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This is a lesson about air





Science Lesson on Air

Sara Broughton

Topic : Air

Grade Level : 2

Concept/Objective : The students will be able to explain how air has weight and occupies space, although we can not see it. Students will also understand that still air has more pushing power than does moving air.

Teaching Materials : a clear plastic bottle, a funnel, modeling clay, two pencils one with flat edges, two identical balloons, string, a long stick, sticky tape, two cans, a bowl of water, a small glass, and a paper tissue

Student Materials : two sheets of paper, a pencil and response pages

Management Strategies : During the first part of the lesson the teacher will be asking questions and performing experiments while the students sit in one big group on the carpet. The students will be encouraged to listen and observe as the experiments are being done. For the second part of the lesson the students will return to their desks to do an experiment on their own and then seat work. Each literature group will called to the rug at different times during the period to read a story about air. The groups not reading will remain in their desks doing seat work until it is their group’s turn.

Procedure : The lesson will begin with a discussion about air. The teacher will ask the class questions to get them thinking about the topic and to see what they know and don’t know about air. Some sample questions are: What can you tell me about air? Does it smell, taste, or weigh anything? How do people use air everyday? How can you tell that there is air around us even though we can’t see it? Next the teacher and students will perform three different experiments to prove to the students that air has weight and occupies space.


Experiment I: Weighing Air

First ask the class some questions and then have them make predictions. Some questions the teacher may want to ask are: Do you think air weighs anything? Why or why not? What do you think will happen when we blow up one of the balloons? Will the stick still balance?

1. Using the long stick, mark the middle of it. 2. Rest the pencil between the two cans and place the middle of the stick across the pencil so the stick is balanced. 3. Use a small piece of sticky tape to fix a balloon onto each end of the stick. Check that the stick remains level-this means that the balloons weigh the same. 4. Unstick one of the balloons and blow as much air into it as you can. 5. Fix it back onto the end of the stick and replace the stick on its center spot. Does the stick still balance? (You could also use a pan balance for this experiment). 6. How could you tell that air weighs? Why did the stick not balance after the balloon was blown up? What would happen if you blew up the other balloon?

Experiment II: Air Needs Space

Ask questions and make predictions: What do you think will happen when we pour water into the funnel? What would happen if I poked a hole in the modeling clay? Will this make a difference? If so, why? What would happen if there was no modeling clay to seal the space between the bottle and the funnel?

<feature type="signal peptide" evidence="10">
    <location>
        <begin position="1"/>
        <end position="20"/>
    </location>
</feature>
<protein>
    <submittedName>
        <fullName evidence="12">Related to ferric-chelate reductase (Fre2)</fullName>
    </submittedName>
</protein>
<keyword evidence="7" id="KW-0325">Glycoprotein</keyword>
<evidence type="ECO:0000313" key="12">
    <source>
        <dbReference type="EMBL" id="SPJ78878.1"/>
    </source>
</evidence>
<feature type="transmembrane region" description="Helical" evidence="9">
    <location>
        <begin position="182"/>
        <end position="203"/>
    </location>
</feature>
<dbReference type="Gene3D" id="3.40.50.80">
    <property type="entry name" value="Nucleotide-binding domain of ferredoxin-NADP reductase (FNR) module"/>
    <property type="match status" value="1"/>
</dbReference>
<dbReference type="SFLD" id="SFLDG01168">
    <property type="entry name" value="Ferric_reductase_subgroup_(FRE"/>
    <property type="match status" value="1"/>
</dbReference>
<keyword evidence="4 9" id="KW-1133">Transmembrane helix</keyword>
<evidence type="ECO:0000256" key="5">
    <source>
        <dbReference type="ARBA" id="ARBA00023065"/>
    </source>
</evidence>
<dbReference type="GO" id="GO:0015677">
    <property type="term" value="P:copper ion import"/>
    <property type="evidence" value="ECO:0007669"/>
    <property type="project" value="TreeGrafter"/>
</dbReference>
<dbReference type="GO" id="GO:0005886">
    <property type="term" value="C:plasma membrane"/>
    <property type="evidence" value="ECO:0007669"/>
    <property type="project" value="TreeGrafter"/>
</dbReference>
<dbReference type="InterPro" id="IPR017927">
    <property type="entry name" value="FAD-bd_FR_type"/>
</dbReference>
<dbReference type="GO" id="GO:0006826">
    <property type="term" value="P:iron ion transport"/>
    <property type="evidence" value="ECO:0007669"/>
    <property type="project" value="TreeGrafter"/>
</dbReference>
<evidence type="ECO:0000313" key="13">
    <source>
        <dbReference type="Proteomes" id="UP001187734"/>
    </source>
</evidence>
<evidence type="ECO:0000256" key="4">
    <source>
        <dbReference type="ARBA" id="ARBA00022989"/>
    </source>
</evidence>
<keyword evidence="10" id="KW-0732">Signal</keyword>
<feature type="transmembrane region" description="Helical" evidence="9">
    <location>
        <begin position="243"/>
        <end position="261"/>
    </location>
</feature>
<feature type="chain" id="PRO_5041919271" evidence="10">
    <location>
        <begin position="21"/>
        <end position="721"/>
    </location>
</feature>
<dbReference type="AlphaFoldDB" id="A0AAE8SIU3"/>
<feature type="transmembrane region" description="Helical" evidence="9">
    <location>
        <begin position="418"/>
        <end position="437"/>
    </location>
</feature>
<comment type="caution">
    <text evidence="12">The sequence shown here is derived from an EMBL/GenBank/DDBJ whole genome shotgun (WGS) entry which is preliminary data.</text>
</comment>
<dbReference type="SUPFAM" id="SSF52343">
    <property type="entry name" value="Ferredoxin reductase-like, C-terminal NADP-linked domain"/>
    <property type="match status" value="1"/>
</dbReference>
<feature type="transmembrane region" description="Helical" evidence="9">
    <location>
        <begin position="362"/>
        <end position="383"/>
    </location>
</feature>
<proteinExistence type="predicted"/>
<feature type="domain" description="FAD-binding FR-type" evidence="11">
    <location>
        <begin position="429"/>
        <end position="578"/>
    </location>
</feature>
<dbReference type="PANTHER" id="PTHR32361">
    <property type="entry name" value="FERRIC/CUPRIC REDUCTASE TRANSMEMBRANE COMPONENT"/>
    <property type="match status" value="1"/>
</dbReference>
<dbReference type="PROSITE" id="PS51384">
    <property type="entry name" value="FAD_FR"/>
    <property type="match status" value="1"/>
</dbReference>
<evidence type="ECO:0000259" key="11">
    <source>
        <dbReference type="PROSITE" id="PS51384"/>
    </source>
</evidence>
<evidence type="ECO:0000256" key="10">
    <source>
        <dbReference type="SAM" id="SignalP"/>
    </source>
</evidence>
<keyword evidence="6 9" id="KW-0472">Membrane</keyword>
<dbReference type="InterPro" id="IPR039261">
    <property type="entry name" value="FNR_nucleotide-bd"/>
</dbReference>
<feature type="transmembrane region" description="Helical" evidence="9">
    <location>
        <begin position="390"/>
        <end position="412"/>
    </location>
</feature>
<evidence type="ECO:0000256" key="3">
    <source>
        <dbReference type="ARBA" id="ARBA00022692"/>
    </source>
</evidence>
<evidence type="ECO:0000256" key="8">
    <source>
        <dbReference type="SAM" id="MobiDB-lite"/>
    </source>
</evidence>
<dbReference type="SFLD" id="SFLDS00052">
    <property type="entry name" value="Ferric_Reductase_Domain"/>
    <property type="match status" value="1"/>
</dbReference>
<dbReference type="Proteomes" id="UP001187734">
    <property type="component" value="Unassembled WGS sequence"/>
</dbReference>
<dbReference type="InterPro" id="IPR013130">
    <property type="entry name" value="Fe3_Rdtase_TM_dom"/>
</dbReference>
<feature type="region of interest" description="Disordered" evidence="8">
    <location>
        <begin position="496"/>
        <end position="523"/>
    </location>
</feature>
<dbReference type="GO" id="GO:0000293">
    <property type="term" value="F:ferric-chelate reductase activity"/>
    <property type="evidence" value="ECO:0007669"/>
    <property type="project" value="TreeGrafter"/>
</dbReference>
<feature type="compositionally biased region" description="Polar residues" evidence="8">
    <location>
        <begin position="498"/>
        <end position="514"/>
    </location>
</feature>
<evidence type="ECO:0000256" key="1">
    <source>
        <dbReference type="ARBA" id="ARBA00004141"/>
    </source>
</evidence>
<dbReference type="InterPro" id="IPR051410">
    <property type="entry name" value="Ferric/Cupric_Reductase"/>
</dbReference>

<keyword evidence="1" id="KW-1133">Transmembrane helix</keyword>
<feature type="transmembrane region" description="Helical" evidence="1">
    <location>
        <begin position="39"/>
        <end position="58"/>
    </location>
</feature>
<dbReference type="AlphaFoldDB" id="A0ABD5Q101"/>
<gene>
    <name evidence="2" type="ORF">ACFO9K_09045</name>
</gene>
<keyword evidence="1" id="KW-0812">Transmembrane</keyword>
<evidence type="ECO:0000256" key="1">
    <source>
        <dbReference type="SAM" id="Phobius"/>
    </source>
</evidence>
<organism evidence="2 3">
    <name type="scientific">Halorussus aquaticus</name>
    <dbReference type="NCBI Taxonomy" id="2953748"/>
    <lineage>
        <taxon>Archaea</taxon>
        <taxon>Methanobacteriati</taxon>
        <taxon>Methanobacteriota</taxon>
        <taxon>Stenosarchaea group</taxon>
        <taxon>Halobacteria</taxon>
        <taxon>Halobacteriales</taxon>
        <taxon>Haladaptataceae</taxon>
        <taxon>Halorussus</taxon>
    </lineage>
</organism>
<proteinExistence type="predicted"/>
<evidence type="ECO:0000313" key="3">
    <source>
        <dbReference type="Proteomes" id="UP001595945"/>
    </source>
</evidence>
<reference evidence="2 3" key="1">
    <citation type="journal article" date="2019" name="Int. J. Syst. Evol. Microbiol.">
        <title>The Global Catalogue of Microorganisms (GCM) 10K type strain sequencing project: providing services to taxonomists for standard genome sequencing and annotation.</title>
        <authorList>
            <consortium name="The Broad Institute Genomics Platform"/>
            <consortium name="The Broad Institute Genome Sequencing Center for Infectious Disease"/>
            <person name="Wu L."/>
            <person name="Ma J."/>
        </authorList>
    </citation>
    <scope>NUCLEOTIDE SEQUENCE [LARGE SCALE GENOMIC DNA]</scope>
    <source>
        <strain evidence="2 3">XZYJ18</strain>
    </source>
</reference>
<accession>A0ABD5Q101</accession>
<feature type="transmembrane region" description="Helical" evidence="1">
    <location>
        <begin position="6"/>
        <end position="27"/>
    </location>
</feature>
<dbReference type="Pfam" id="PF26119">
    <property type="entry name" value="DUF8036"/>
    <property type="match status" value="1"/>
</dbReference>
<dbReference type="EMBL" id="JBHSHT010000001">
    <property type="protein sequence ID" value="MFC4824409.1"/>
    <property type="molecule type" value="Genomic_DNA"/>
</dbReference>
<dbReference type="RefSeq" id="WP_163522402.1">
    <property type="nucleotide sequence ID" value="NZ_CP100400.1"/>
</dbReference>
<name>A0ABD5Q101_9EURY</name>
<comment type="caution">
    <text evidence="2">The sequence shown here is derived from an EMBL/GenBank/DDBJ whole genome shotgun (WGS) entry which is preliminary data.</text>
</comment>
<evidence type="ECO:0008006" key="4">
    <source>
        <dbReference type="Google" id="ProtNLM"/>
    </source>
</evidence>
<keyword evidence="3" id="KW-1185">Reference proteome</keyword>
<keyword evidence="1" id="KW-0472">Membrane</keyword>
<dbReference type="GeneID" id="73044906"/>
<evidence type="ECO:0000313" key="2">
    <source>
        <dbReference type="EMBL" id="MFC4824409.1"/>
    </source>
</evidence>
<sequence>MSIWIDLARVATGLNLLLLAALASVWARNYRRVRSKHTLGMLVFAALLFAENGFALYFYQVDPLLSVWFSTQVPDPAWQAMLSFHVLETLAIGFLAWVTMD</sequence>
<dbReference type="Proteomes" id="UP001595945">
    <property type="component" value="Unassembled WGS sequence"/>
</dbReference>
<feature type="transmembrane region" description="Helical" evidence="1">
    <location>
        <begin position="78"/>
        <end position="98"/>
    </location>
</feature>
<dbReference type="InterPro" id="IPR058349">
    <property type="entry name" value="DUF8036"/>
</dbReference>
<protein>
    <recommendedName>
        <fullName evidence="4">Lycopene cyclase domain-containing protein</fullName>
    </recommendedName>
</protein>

1. Put the funnel in the neck of a bottle and seal up the gap using the modeling clay. 2. Pour some water into the funnel. You may be surprised to see that the water does not flow into the bottle. 3. Use one of the pencils to make a small hole in the clay. What happens? 4. Why wouldn’t the water go into the bottle? Why was water able to go into the bottle after we poked a hole in the clay?

Experiment III: Keep the Tissue Dry

Ask questions and make predictions: What do you think is going to happen to the tissue when we put the glass into the water? What would happen if we tilted the glass as we put it in the water? Does it make a difference when you put the glass is straight or tilted? Why?

  1. Roll the paper tissue into a small ball and push it into the glass. 2. Turn the glass

upside down and place it under the water in the bowl. You should find that water does not enter the glass and the tissue stays dry. 3. Why did the tissue stay dry? How can you tell there was air in the glass? Why did the napkin get wet when the glass was titled? Why did bubbles come out of the glass when is was tipped? What were in those bubbles?

For the last experiment, Blow the Paper Away, the students will return to their desks and do this on their own. The students will hold two sheets of paper in front of their face and try to blow them apart. The moving air being blown between them should draw the two sheets together instead of separating them. The teacher should have the students first predict what they think will happen and then discuss what actually happened and why. After doing the experiments the students will work on the assignment to assess their knowledge. Literature groups will be called to the carpet to read a story about air. While the groups are reading, the other students should work on the assignment and literature response sheets.

Assessment/Evaluation : To assess the students knowledge give them each a piece of paper with two columns, one labeled “What I Learned About Air” and the second “Questions I Have About Air or What I Would Like to Learn More About Air”. Have the students try to list four things that they learned new about air and then four things they would like to know or questions they might have.

Extension/Integration : This topic will be integrated into reading by having the students break up into their literature groups to read a story about air. Literature response sheets that go along with the story will be given to each student to be done as seat work.

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